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City’s Department of Public Utilities Defies Council Vote on Reedy Creek Project 

click to enlarge Discussion continues over a controversial proposal to restore Reedy Creek in Richmond's South Side. - SCOTT ELMQUIST
  • Scott Elmquist
  • Discussion continues over a controversial proposal to restore Reedy Creek in Richmond's South Side.

Despite City Council’s vote against the project, Richmond’s Department of Public Utilities has declined to withdraw a permit application for the controversial stream restoration of Reedy Creek.

The $1.2 million project seeks to limit pollution in the James River from upstream of Forest Hill Park by modifying the creek to help it flood more naturally.

The plan complied with targets set by the federal Clean Water Act to reduce pollutants entering the Chesapeake Bay from its six-state watershed and triggered state funding.

But it hit a snag when independent evaluations suggested that the project wouldn’t alleviate erosion and pollution concerns. Nearby residents also opposed the proposed removal of 424 trees.

The utilities department had planned to pay for half of the project, with $635,000 coming from a state grant. But City Council voted 8-1 to refuse the grant money last month, essentially killing the project.

Despite that move, the application remains on the docket of the Army Corps of Engineers. And the Virginia Department of Historic Resources submitted its comments Wednesday, clearing the way for a restoration permit to be issued by year’s end. The corps is reviewing the application and can’t force its withdrawal, spokeswoman Silvia Gazzera says.

The application considers the specifics of the project, as well as its impact on other resources. The Department of Historic Resources has concluded that nothing historical stands in the way of the restoration.

The city’s utilities department is keeping the application in play because it wants to get its money’s worth, spokeswoman Angela Fountain says.

“The city already had paid all the money to get our permits in place prior to the City Council vote,” Fountain says. “The application is active because they still owe us an answer for the process we already went through.”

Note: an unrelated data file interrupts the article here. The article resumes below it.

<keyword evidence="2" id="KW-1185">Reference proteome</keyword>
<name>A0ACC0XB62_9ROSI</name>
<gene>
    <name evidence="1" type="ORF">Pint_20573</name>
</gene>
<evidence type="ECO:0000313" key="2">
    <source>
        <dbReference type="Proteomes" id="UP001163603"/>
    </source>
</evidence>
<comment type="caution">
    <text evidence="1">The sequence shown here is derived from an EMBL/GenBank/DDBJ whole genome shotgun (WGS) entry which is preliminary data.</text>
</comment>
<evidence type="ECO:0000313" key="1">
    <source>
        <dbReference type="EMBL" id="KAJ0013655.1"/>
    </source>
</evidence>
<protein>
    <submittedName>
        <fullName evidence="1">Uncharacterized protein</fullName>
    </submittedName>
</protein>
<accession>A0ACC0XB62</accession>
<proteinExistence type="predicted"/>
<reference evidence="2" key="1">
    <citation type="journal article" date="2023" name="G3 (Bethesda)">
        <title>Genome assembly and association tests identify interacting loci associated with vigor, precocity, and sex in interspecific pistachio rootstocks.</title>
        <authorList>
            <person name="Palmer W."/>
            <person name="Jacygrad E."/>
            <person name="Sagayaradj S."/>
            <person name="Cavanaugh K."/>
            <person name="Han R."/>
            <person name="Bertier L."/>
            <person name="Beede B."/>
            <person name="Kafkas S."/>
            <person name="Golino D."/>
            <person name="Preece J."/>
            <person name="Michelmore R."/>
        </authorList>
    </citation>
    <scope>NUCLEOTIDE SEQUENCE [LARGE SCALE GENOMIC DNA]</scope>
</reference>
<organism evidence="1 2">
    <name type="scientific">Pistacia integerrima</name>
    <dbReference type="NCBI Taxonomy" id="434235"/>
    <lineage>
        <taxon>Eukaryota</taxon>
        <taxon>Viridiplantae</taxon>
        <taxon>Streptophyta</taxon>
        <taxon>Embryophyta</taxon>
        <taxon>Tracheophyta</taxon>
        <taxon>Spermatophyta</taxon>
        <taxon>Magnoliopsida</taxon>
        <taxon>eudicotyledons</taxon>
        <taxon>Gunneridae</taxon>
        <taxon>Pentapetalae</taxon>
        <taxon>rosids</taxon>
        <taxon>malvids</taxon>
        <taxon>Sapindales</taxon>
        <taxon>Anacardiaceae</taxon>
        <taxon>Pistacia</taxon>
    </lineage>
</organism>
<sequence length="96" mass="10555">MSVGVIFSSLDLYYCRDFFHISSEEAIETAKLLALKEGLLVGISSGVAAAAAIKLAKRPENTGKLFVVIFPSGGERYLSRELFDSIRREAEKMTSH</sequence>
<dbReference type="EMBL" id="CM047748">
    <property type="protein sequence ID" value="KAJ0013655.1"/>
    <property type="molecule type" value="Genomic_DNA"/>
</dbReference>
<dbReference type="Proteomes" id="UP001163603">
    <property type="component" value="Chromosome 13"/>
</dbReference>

The project won’t go forward, she says, but the department can use the permit for any future project done on that land. Not true, says the Army Corps of Engineers.

“They would have to reapply, absolutely,” Gazzera says. “This application is just for Reedy Creek, specific to the details of that project. If they wanted to reapply for a different project, they’d have to submit a completely new application.”

Opponents worry about the city getting a permit to move forward with the project.

“We’re not comfortable until that permit application is pulled,” says Bill Shanabruch of the Reedy Creek Coalition.

Mayor-elect Levar Stoney indicated his opposition to the project during the campaign. A request for construction bids, which would be the next step, likely would happen in his administration.

Regarding the utility department’s desire to get the answer it paid for, Shanabruch notes that the city was well aware of public opposition to the project before the department spent the funds.

The city has paid the corps for the application, and the state’s Department of Historic Resources also is involved. It’s unclear how much that application costs.

“I feel like the army corps should be begging DPU to remove the permit,” Shanabruch says. “Because they’ve wasted an immense amount of time on this.”

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